Is Buttermilk Keto Friendly?
- 07 Nov, 2020
Being on a keto diet can be a challenge due to the less space to include carbohydrates. It is best to go for foods with higher protein and healthy fat content as they will help you keep fuller for a long period of time. While butter, ghee and cheese are considered keto-friendly, buttermilk or chaas is not. This can sound confusing because after all, buttermilk is derived from the same source as ghee or cheese. But in reality, there's a difference. Buttermilk is a fermented dairy product. Most modern buttermilk is cultured, meaning that beneficial bacteria have been added to it. It’s different from traditional buttermilk, which is rarely found in Western countries today. Buttermilk is made by introducing bacteria in low-fat cow's milk and this mixture is then heated. To understand why buttermilk isn't the best option for keto, it is important to understand its nutritional profile. One serving of buttermilk is a good source of several nutrients, including protein, calcium, and riboflavin, 254 grams of buttermilk (standard serving of a cup) contains 12 grams of sugar, 8 grams of protein and 2.2 grams of fat. It might be surprising but buttermilk has lower fat content than milk itself. This is the first reason that doesn't make it suitable for a keto diet.
Why Is Buttermilk Not Suitable On A Keto Diet
Individuals on keto-diet need to limit their carbohydrate intake between 20-50 grams a day. However, buttermilk has a whopping 12 grams of added sugar in it, which can lead to failure of ketosis. Due to its processed form, sugar gets readily absorbed in our bloodstream and leads to abrupt insulin spike. Insulin is responsible for maintaining blood glucose levels and disruption in its levels can lead to serious problems.
Unfortunately, buttermilk cannot be made without added sugar since it is an important ingredient in maintaining the taste and texture of chaas. The so-called buttermilk available in the market is even worse. Commercial brands add preservatives, high quantities of sugar, artificial colors and flavours. They are much more harmful than the traditional buttermilk churned and made at home. If you are on a keto diet and still wish to enjoy the taste of buttermilk, you can opt for fortified almond milk, unsweetened coconut milk and plain yogurt. These options will not only satiate your taste buds but also keep your calories in check.
Now, you might be wondering how is almond milk and coconut milk any better than buttermilk? Well, here's your answer. Almond milk is extremely low on carbs, with just 1 gram of carbohydrate in 240 mL of milk. Fortified almond milk is enriched with micronutrients like calcium and vitamin D. Almond milk itself is a great source of vitamin E, which acts as a free radical scavenger in our body. This protects your body from internal damage and boosts the overall metabolism. Vitamin D is essential for the absorption of calcium and prevents bone fractures. Our daily diets do not contain any significant amount of vitamin D and can lead to fatigue, irritability and osteoporosis. Hence, inculcating fortified almond milk in your diet can strengthen your body for better.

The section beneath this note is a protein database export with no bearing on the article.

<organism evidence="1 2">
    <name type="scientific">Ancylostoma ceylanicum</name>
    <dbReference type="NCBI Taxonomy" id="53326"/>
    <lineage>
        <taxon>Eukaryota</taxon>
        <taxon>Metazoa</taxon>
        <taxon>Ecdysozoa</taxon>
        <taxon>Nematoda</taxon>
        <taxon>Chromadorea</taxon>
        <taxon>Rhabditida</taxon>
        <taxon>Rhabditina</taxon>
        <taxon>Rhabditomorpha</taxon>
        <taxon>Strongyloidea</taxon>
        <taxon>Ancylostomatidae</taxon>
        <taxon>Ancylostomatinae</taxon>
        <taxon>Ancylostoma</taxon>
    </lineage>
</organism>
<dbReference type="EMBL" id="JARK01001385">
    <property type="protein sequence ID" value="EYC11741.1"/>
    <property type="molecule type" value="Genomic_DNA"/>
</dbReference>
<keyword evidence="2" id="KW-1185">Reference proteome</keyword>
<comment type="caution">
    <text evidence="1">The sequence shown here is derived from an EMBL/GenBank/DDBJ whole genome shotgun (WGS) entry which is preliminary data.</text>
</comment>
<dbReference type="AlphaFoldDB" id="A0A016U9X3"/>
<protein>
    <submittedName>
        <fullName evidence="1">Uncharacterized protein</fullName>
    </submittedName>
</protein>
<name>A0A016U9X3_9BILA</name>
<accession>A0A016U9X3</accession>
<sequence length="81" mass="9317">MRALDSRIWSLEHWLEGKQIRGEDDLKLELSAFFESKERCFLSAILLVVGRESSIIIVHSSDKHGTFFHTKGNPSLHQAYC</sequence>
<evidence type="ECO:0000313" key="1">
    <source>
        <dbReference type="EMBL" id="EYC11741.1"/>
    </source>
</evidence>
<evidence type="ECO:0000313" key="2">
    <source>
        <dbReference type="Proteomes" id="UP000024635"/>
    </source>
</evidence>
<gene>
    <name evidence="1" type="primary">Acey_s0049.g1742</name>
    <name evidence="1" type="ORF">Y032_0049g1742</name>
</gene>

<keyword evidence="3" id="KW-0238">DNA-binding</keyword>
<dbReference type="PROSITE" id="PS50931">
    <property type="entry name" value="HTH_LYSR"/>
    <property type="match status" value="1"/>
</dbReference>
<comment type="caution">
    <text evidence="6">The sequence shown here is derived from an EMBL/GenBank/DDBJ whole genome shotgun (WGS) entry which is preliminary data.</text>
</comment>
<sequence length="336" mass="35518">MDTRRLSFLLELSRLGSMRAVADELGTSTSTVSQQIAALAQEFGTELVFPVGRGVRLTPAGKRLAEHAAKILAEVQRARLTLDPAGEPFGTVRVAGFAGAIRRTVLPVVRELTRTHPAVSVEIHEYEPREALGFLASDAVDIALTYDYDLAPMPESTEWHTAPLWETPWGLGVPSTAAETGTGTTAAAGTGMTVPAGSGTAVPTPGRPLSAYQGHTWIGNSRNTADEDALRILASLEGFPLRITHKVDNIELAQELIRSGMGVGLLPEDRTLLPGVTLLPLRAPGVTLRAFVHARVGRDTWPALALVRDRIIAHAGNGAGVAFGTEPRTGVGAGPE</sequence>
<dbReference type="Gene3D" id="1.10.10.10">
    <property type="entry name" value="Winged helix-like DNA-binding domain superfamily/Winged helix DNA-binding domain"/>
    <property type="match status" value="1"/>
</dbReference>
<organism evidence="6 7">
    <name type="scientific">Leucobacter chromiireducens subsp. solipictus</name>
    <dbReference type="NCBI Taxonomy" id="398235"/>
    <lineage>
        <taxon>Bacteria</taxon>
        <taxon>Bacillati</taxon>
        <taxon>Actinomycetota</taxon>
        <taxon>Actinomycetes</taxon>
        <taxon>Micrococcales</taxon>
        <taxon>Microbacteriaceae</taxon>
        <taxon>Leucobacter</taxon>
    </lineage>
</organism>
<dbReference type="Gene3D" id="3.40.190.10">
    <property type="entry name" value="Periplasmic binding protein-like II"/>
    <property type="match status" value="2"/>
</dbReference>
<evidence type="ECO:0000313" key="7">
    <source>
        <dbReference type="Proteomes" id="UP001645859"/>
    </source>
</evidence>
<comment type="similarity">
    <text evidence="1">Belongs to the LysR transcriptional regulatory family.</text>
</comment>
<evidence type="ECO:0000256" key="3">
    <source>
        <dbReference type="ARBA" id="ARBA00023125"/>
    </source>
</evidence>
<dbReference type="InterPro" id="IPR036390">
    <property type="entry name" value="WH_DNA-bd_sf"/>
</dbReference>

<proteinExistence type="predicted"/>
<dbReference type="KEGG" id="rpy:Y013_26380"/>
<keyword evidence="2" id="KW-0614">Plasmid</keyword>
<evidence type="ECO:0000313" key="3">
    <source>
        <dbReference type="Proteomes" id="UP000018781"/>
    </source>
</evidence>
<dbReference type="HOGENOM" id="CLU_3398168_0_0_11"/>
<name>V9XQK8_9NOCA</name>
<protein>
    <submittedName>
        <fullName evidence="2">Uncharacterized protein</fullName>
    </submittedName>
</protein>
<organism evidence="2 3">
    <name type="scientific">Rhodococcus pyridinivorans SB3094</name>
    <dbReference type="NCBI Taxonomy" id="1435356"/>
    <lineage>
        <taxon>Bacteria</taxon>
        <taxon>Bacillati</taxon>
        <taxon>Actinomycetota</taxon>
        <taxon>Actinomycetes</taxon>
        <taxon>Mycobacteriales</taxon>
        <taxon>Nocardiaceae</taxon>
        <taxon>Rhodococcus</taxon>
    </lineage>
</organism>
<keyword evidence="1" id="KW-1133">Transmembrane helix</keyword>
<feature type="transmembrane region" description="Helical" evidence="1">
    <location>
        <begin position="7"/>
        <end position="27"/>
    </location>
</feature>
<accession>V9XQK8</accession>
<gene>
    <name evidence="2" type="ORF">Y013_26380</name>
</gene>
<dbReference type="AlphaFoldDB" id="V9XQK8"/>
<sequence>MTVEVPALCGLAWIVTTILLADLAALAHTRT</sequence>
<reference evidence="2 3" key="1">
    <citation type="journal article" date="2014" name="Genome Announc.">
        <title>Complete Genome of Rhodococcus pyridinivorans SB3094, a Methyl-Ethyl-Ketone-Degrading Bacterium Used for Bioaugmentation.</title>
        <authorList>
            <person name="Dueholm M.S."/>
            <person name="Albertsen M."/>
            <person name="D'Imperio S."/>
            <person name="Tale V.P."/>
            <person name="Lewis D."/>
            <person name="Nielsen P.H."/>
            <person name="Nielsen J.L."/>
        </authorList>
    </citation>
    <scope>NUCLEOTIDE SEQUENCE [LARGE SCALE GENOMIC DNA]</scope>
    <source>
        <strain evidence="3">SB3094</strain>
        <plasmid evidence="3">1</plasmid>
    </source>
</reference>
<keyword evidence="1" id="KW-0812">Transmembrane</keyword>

Unsweetened coconut milk too can be a great addition to your keto diet. Naturally high in fat, a cup of coconut milk contains 48 grams of fat and only 6 grams of natural carbohydrates. This will help you to stay well within your daily carb limits and give you an instant boost of energy.
Buttermilk and Fiber
Since keto diet is mainly focussed on fat consumption, it is crucial to include fiber in your diet. But buttermilk does not contain any significant quantity of fiber and won't help your diet in any way. Inculcating fiber on keto diets is essential as it helps in smooth bowel movements and keeps your intestines healthy. Absence of fiber can lead to constipation, acne and d in severe cases, even piles. Buttermilk will not provide any fiber in your diet and hence, best to be avoided. In addition, buttermilk also contains lactose. Hence, it is not suitable for lactose-intolerant people and can cause bloating, stomach aches and pimples. It is also said to aggravate joint pain and is not recommended for people with arthritis or spondylosis. If you suffer from any of these conditions but want to fulfill your body's calcium demands, go for fortified and lactose-free milk options.
The Bottom Line
Now that you know all about buttermilk, you might want to avoid it in your keto-diet. But every once in a while, our taste buds take the better of us and this makes us crave our favourite foods. If you too find yourself craving buttermilk, here's a simple solution. Go and have it but in moderation. You can add one or two spoons of buttermilk to your favourite dishes to get a unique taste. Or you can get a small cup and measure the amount you wish to drink. Consuming buttermilk in moderation will help you stay on track while satisfying your taste buds. Oftentimes, one loses hope on ketosis due to the difficulty in following the diet. But if you start slow and listen to your body, you can definitely ace your keto plan. You might have heard of the common proverb- 'You can either drown in water or drink it'. The same goes with buttermilk too. While it is something you should avoid on keto, you can treat yourself to some buttermilk on your chest days and maintain a balance. Good luck!